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PROPERTY OF A GENTLEMAN

William Dyce, R.A., H.R.S.A.
NEPTUNE RESIGNING TO BRITANNIA THE EMPIRE OF THE SEA, A SCHEME FOR A FRESCO AT OSBORNE HOUSE
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37

PROPERTY OF A GENTLEMAN

William Dyce, R.A., H.R.S.A.
NEPTUNE RESIGNING TO BRITANNIA THE EMPIRE OF THE SEA, A SCHEME FOR A FRESCO AT OSBORNE HOUSE
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拍品詳情

維多利亞時期、拉斐爾前派與英國印象派藝術

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William Dyce, R.A., H.R.S.A.
1806-1864
NEPTUNE RESIGNING TO BRITANNIA THE EMPIRE OF THE SEA, A SCHEME FOR A FRESCO AT OSBORNE HOUSE
titled, signed and inscribed on the backboard: Neptune Resigning to Britannia the Empire of the Sea/ W. Dyce. 1847./ Sketch for the Fresco at Osborne
oil on paper laid down on board
32 by 49cm., 12½ by 19¼in.
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來源

Presented by Prince Albert to H.M. Queen Victoria in 1847;
Windsor castle Inventory, 1872, no.647 'Queen's Personal Property';
Thence to Prince Arthur, Duke of Connaught;
Thence to Princess Victoria Patricia, Lady Ramsay of Ribsden Holt, Windlesham, Surrey;
Her sale Christie's, London, 26 July 1974, no.252;
Thomas Agnew & Sons, London;
The Forbes Magazine Collection, from whom sold by The Fine Arts Society, London

展覽

Royal Academy, 1847, no.42;
Aberdeen Art Gallery and London, Thomas Agnew & Sons, William Dyce, RA (1806-1864), 1964, no.25;
Ottawa, National Gallery of Art, Victorian Artists in England, 1965, no.30;
New York, Metropolitan Museum of Art and American tour, The Royal Academy (1837-1901) Revisited - Victorian Paintings from the Forbes Magazine Collection, 1975-6,  no.11

出版

Art Union, 1847, p.186;
The Illustrated London News, 8 May 1847, p.297;
James Dafforne, “British Artists: Their Style and Character: William Dyce, RA,” Art Journal, 1860, p.296;
Robert Brydall, Art in Scotland: Its Origin and Progress, Edinburgh and London, 1889, p.402;
Charles Henry Cope, Reminiscences of Charles West Cope, RA, by His Son, London, 1891, pp.167, 171-173;
James Stirling Dyce, “The Life, Correspondence, and Writing of William Dyce, RA, 1806-1864,” unpublished typescript by Dyce’s son in the Aberdeen Art Gallery, pp.870, 973

相關資料

When the present picture was shown as Dyce’s only exhibit at the Royal Academy in 1847 it was described in the catalogue as ‘Sketch for a picture to be painted at Osborne House for Her Majesty and H.R.H. Prince Albert’. It seems likely that it was painted to show the Royal couple how the fresco for the staircase at their Isle of Wight residence would look when complete. The finished wall painting, completed in the same year, measures seventeen feet wide by ten feet high and differs only in small details from the present work. On 13 January 1847, following a lunch with the Queen and Prince, Dyce told his fellow artist Charles West Cope that his design had been well-received; ‘Prince thought it rather nude; the Queen, however, said not at all.’ This remark demonstrates Queen Victoria’s lack of coyness in her artistic tastes. The dozen towering nudes, including the God of the Oceans Neptune and his cohort Amphitrite, accompanied by tritons and sea-nymphs, a putto and centaur, delighted the Queen but Dyce reported that ‘The nursery maids and French governesses have been sadly scandalised by the nudities.’ The Prince took a very active interest in the painting of the fresco and in another letter to Cope, Dyce wrote of his frustration; ‘… when you are about to paint a sky seventeen feet long by some five feet broad, I don’t advise you to have a Prince looking in upon you every ten minutes or so – or when you are going to trace an outline to obtain the assistance of the said Prince and an Archduke Constantine to hold up your tracing to the wall, as I have had. It is very polite, condescending, and so forth, very amusing to Princes and Archdukes, but rather embarrassing to the artist.’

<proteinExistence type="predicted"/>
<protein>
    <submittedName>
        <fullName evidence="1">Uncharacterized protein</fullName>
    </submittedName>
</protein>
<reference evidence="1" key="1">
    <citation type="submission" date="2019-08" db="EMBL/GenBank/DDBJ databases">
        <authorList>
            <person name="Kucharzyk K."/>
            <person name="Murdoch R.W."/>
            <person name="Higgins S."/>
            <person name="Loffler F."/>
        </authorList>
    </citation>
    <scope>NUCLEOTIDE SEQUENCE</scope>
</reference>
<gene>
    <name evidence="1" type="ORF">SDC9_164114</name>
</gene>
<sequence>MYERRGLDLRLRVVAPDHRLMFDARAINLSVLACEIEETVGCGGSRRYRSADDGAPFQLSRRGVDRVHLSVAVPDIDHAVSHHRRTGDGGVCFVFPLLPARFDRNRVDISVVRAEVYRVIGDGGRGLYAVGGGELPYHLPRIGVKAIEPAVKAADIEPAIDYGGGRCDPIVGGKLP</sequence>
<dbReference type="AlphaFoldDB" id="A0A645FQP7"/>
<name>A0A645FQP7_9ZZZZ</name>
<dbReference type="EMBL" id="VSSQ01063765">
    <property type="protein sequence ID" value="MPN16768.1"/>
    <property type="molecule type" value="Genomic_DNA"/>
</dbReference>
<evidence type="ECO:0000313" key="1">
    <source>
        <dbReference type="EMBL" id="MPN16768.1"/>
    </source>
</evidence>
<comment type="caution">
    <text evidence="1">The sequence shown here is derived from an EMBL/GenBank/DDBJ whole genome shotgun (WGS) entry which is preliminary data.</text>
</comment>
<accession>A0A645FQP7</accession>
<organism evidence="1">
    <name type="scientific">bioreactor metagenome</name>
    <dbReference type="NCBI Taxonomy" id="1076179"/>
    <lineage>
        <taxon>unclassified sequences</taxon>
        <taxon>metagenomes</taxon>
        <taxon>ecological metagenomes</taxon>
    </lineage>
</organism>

The Italianate villa style of Osborne had initially inspired Dyce to choose a theme from Boccaccio for his fresco but his patrons preferred a subject depicting Neptune and his retinue presenting his crown and other wealthy gifts to the allegorical figure of Britannia, due to the proximity of the sea. Dyce remained inspired by Italian art and borrowed elements from the work of Raphael in his design, specifically from the decorations at the Villa Farnesina in Rome. The tritons blowing conch-bugles and leading the Hippocampi that draw Neptune’s chariot, are very similar to figures in the Rome ceiling.

‘brilliant in colour, and original in style; the narrative so perspicuous as to require no descriptive title’.
Art Union, 1847, P.186

維多利亞時期、拉斐爾前派與英國印象派藝術

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